Sophia M. Feingold is a wife, mother, and freelance writer living in Florida. She is a graduate of Thomas Aquinas College (B.A., 2009) and Catholic University (M.A., English, 2014). She blogs at The Girl Who Was Saturday.
Florence Under Siege: Surviving Plague in an Early Modern City, by John Henderson, is a fascinating book, not least for its chapter on how the Church in Florence handled the plague of 1630. Henderson’s thesis, briefly, is that during the plague period “what characterised Florence’s religious reactions was the strong cooperation between Church and state” (149).
Despite the threat of the plague, Masses in Florence initially continued to be held. Preaching at the Duomo (Cathedral) focused on the plague as a punishment for sins (149-151). But “once plague had been identified as having begun in the city from the middle of August, public assemblies were frowned upon by the public health board, since they were seen as increasing the spread of disease. The Sanità intervened in what might be thought of as more properly ecclesiastical matters, banning, for example, lay religious confraternities from meeting.” (152).
The archbishop proceeded to institute new rules in cooperation with the Sanità: The doors of the Duomo were to be locked, “except for two side entrances, to prevent people collecting in crowds” (153). “Special rules were also imposed for confession. Priests were told to keep the popolo at a distance, wooden rails were built around the confessionals and inside them a curtain of parchment was hung up to create a barrier between the priest and the public, as they were to be in Rome during the plague epidemic of 1656–7. In this way it was hoped that the breath of any sick person would not ‘offend’ the confessor” (153).
Similar safety precautions were instated for priests visiting the sick. Their clothes were supposed to be made of waxed cloth, as it was thought that wax might provide some stay against contagion (154). “When giving communion in church the priest was told to hold a cloth in front of himself and always to stand between two lit yellow wax tapers, so that the air was purified, and after communion he was to disinfect his fingers with vinegar” (154). A procession invoking the protection of St. Antonino was carefully orchestrated by secular and Church authorities working in concert, limiting those in the procession and allowing for crowds to view it from a distance (158-9).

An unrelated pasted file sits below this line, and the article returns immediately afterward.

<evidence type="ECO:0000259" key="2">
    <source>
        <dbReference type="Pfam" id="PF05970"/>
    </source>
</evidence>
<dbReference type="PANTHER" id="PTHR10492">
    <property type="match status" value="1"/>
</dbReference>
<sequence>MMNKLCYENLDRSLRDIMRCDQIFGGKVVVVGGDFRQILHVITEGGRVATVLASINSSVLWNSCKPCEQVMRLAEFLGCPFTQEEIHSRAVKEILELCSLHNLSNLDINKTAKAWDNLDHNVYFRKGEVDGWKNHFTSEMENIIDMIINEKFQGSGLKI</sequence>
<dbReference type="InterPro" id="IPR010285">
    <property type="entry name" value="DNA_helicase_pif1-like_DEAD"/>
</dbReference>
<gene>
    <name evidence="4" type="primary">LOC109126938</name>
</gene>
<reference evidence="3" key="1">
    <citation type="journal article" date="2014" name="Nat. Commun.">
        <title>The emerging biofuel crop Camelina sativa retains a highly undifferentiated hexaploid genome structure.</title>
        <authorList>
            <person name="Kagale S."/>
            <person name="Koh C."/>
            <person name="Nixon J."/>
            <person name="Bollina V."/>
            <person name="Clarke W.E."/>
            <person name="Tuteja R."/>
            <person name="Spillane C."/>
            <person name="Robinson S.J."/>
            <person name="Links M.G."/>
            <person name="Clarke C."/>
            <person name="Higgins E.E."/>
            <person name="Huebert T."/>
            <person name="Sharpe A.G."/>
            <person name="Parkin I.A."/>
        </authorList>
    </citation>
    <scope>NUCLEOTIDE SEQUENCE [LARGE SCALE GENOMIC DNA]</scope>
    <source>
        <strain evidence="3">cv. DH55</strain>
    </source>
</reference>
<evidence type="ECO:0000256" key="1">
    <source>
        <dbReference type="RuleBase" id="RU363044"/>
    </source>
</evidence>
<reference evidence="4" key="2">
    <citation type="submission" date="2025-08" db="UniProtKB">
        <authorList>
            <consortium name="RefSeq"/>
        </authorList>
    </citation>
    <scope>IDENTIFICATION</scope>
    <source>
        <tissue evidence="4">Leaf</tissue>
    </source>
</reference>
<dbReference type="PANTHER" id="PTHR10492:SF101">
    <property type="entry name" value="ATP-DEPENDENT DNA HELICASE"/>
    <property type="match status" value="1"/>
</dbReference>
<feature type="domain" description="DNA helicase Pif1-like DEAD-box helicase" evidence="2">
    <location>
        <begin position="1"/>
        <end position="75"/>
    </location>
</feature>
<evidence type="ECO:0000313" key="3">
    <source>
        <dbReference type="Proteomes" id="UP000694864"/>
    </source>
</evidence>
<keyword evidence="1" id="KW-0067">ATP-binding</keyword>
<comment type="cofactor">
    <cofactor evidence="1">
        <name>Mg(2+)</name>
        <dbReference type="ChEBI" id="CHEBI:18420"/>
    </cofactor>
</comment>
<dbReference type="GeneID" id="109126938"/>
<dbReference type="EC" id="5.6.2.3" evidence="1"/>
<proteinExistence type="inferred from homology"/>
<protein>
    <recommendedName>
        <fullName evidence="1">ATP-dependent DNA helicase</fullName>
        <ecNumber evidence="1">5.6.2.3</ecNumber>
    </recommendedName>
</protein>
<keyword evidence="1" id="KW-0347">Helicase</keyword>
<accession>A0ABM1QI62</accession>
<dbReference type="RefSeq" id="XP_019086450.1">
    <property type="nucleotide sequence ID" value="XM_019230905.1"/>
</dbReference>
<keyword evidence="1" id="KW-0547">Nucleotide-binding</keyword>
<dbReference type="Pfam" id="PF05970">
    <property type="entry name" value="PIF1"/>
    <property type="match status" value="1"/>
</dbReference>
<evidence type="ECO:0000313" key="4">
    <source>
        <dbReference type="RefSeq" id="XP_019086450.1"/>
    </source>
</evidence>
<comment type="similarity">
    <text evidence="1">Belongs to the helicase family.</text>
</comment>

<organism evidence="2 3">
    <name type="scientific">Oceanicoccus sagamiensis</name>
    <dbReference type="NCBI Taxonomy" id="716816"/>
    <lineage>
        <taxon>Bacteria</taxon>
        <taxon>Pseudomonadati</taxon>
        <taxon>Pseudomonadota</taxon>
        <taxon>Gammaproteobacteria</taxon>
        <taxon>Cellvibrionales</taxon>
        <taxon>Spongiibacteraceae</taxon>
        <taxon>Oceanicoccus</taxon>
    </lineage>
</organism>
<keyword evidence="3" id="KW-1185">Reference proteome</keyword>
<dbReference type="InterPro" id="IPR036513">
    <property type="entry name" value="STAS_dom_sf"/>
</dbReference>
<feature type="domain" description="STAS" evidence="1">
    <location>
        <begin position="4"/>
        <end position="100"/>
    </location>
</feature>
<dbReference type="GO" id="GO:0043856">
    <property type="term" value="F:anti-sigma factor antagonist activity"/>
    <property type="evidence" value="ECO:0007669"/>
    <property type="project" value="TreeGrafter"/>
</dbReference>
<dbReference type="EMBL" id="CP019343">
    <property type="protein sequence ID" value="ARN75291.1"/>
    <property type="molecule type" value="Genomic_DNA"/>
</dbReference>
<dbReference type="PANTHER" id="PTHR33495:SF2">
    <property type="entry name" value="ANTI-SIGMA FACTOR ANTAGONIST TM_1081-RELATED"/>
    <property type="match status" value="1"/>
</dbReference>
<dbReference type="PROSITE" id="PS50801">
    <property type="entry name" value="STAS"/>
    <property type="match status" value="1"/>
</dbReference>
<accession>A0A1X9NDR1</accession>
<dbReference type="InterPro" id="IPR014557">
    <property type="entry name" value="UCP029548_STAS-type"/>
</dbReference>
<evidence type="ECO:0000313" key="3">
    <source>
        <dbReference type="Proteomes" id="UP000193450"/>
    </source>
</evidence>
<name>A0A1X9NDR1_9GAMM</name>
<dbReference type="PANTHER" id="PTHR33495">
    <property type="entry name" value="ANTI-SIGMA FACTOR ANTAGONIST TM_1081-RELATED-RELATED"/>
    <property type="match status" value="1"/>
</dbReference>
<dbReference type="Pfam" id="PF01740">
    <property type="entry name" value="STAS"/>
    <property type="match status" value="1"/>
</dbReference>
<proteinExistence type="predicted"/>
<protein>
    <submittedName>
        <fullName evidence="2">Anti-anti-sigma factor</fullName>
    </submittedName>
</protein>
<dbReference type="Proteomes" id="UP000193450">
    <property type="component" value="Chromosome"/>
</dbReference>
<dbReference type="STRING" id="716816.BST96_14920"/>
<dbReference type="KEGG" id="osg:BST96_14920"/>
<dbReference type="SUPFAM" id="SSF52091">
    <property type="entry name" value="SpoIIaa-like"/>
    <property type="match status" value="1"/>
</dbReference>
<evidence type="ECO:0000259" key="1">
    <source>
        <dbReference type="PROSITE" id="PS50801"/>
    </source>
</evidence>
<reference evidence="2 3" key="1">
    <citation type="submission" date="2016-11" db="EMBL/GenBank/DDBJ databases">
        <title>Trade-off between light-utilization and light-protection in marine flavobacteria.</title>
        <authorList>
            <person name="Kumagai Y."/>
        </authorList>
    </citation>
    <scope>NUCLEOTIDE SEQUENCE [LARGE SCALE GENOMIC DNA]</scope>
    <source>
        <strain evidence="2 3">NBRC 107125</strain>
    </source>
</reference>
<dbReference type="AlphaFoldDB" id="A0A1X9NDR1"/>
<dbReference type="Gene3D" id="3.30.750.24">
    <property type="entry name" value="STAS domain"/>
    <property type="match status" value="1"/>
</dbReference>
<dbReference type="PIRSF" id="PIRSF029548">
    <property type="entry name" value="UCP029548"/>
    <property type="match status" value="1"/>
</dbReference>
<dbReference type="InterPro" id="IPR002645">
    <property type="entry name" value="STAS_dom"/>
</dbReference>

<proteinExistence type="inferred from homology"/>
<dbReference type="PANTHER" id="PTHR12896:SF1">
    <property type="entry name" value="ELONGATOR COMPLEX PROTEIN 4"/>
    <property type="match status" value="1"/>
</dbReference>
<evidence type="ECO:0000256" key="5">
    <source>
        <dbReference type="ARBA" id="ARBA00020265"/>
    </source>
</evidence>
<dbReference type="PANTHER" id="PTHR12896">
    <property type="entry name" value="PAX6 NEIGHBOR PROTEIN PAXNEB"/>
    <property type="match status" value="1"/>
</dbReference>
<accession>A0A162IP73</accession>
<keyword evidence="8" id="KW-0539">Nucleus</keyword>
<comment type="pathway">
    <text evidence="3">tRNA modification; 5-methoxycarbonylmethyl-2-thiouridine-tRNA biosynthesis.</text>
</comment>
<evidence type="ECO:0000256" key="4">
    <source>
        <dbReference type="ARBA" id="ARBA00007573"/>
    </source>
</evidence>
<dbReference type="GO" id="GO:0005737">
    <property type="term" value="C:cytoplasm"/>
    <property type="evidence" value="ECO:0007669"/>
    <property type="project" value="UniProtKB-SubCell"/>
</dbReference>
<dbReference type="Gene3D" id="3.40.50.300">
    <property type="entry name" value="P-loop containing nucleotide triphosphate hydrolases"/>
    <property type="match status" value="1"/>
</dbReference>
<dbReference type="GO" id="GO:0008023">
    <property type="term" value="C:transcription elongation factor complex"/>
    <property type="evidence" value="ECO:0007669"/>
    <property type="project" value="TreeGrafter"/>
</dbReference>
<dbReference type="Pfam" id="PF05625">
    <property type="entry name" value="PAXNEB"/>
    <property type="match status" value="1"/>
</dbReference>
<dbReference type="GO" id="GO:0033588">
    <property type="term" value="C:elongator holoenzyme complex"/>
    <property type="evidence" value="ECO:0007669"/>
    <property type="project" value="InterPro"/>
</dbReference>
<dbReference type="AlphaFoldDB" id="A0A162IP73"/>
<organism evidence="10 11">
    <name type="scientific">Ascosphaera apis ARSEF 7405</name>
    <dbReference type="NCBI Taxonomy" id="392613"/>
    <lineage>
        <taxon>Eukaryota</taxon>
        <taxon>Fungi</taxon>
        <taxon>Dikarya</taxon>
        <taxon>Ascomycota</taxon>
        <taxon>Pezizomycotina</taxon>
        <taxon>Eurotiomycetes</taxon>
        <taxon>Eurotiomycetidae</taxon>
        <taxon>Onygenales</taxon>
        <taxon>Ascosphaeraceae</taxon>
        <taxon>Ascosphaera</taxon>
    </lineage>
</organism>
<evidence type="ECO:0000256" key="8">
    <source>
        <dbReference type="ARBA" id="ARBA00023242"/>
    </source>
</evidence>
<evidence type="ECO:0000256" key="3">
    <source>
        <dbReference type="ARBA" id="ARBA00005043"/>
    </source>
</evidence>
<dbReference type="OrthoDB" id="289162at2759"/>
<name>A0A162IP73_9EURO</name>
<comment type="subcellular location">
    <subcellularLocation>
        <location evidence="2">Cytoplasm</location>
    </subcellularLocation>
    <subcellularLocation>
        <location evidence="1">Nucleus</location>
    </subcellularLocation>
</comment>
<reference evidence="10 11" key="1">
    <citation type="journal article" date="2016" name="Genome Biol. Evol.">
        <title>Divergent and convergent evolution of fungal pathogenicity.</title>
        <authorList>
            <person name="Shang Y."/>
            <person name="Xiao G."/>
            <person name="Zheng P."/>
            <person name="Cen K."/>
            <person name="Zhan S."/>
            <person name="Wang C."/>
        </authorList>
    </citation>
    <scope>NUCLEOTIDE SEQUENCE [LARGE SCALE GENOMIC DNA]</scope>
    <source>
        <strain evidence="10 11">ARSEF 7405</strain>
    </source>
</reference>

But “although there was a gradual fall in mortality from the New Year, the appeal to S. Antonino had not been entirely efficacious, for deaths from plague continued. The quarantine of the whole city had thus been instigated to continue the fight of the Sanità against the epidemic. Just as the Grand Duke supported this campaign, so did the Archbishop of Florence, believing in the importance of the continued appeal to God for His clemency” (164).
In the time of general quarantine, “fixed to begin on 20 January, the Feastday of St Sebastian, the plague saint par excellence” (164-5). The Archbishop “sought and obtained rapidly from Pope Urban VIII indulgences and ‘grazie spirituali’ for the Florentines and, furthermore, the concession that saying ‘una Corona del Signore’ was equivalent to attending Mass for those who were unable to leave their houses during the quarantine. The population was instructed to prepare itself spiritually by confessing and taking communion before the quarantine started and fasting the previous Saturday ‘in order that the Lord, seeing us prepared and clean of the filth of sins, should want to liberate us from the above mentioned contagious sickness’.” (165).